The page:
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Julius Caesar - Research Paper Example

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Through the many history books that people read, they get to know about the man that was Julius Caesar and some of the accomplishments of his time. His uncle Marius Gaius, a former general in the Roman…
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Julius Caesar Gaius Julius Caesar is still regarded as one of the greatest men of his time. Through the many historybooks that people read, they get to know about the man that was Julius Caesar and some of the accomplishments of his time. His uncle Marius Gaius, a former general in the Roman army, made it possible for Julius to attain stature as one of the highest regarded men in Rome, and in part, the whole world (Bladen 43). This paper will examine part of the life of Julius Caesar, and some of the accomplishments that made his name synonymous with Romans and people around the world.
Born in 100 BC in Rome, a time where elite families had made a trend of engraving their family titles so that they would be considered as elites, Julius Caesar would mark a turning point in the history of the Roman Empire. It was the engraving of such titles into families that allowed young boys to grace business meetings, attend debates, and even eat and dine with senators. The son of Caius Julius Caesar and Aurelia became involved in politics after participating in countless wars. He would later form alliances that aided him in attaining a high powered seat in the Roman Empire, which would allow him to establish an imperial system across the many regions he had conquered (Bladen 57).
He enrolled in the army as a way of evading the then dictator’s wrath after he married a girl from a noble family. After the death of the dictator, he moved back to Rome, but chose to study philosophy. Afterwards, he led a private army to fight the king of Pontus, which would see his status further elevated and see him work with Pompey. Pompey was a former lieutenant in the former dictator’s regime. He continued to rise in ranks and served as governor of a province in Spain, and with close ties to Pompey; he was given a powerful position in government to act as consul. Caesar’s first wife, Cornelia, died after he was elected quaestor (Freeman 79).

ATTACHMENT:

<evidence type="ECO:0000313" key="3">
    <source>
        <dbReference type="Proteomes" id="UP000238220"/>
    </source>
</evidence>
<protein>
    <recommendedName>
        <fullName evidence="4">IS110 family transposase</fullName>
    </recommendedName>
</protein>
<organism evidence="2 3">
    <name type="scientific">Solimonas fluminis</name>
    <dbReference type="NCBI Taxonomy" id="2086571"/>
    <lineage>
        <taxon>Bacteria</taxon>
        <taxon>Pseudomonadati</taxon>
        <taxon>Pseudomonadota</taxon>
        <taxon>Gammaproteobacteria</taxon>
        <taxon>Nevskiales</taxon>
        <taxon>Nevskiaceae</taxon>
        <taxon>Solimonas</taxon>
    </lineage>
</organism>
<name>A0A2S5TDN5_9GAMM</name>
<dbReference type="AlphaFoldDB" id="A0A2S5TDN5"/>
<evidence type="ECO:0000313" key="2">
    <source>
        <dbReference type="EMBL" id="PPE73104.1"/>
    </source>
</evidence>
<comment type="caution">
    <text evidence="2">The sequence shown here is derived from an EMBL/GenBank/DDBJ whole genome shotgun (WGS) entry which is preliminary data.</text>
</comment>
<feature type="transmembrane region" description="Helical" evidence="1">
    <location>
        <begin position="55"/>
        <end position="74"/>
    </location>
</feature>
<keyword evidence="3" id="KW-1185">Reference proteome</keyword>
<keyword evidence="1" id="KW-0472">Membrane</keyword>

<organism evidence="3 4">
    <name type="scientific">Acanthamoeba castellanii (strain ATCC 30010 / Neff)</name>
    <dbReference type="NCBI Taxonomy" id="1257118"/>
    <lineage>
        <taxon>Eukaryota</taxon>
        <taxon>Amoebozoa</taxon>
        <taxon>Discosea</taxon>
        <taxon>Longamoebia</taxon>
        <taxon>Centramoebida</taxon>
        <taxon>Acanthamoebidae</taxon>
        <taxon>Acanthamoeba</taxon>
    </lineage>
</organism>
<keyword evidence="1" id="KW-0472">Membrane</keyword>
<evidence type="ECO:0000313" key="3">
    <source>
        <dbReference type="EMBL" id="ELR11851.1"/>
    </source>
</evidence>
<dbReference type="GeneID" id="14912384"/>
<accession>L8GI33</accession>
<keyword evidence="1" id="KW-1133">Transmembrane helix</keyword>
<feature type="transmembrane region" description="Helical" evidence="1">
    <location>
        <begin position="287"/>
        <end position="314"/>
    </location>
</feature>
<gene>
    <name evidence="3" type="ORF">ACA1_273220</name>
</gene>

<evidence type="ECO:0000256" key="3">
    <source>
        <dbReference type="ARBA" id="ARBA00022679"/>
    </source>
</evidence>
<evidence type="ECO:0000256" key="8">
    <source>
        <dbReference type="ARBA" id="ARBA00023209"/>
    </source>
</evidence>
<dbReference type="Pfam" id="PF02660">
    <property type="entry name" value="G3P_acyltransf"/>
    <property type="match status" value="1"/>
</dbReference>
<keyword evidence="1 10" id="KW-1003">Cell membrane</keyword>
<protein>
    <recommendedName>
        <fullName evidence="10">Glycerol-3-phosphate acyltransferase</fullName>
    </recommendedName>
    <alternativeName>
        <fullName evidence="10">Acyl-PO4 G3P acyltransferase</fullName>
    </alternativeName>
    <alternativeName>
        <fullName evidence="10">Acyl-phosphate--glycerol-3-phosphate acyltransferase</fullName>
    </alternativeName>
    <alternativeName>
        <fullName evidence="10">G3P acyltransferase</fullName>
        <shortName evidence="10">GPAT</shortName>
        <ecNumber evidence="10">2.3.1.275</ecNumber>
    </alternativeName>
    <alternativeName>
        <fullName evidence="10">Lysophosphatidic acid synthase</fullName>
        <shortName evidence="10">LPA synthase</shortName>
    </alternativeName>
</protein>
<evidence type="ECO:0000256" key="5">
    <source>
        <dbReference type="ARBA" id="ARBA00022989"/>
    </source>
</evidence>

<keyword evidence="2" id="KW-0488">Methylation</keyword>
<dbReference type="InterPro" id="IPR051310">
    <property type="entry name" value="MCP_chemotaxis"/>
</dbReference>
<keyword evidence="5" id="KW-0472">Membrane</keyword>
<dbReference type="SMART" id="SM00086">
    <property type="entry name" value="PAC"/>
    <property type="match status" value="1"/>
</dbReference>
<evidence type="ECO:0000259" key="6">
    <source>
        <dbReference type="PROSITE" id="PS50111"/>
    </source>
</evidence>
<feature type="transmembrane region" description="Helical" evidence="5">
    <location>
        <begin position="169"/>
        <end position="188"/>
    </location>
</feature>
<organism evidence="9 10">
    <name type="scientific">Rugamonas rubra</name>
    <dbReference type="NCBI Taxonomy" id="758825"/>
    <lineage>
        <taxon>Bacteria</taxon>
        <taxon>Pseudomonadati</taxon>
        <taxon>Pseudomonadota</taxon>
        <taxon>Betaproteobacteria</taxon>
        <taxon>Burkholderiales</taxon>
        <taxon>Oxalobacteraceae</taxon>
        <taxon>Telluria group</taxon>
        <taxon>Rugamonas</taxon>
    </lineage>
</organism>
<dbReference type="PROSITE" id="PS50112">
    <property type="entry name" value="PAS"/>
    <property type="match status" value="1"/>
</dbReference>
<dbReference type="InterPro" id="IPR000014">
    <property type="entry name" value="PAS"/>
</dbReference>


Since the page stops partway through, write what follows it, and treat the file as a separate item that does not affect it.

After his wife’s demise, he encountered and fell in love with Pompeia, a distant relative of Pompey, which helped strengthen his relationship with the great general. Pompey would later marry Caesar’s daughter, but after her death, their relationship went sour. Caesar would then go on to marry Calpurnia during his travels and conquests over Gaul. During his tenure in political office, Caesar sought to change the lives of the Roman people. He improved on the calendar and established colonies so that poor people could improve their way of living. In Caesar’s later years, he created resentment from the Roman senate after he began treating it as an advisory council (Albee 87).
The calendar that Caesar improved was used for over 1,500 years and is considered one of his greatest achievements. However, after Calpurnia and Caesar started having dreams that would show them of his demise, they were apprehensive of the coming days. In March, Caesar was called to face the senate. His was convinced by a conspirator to his death that all they wanted to do was accept him as king. He was given a warning, but had no time to read it through the distraction and confusion. It was at the senate seat that the great Gaius Julius Caesar died after being struck by members of the senate. He changed the course of Roman history, and the people regarded him as one of the strongest leaders they ever witnessed rise to power (Canfora 112).
Image of Caesar being stabbed at the senate
Painting of Caesar triumphant in war
Works Cited
Albee, Sarah. Julius Caesar, Cleopatra. New York: American Printing Press, 2011. Print.
Bladen, Victoria. Julius Caesar. New York: Bantam Books, 2011. Print.
Canfora, Luciano. Julius Caesar: The Life and Times of the People’s Dictator. Oxford: Oxford University Press, 2007. Print.
Freeman, Phillip. Julius Caesar. London: Macmillan Publishers, 2008. Print. Read More
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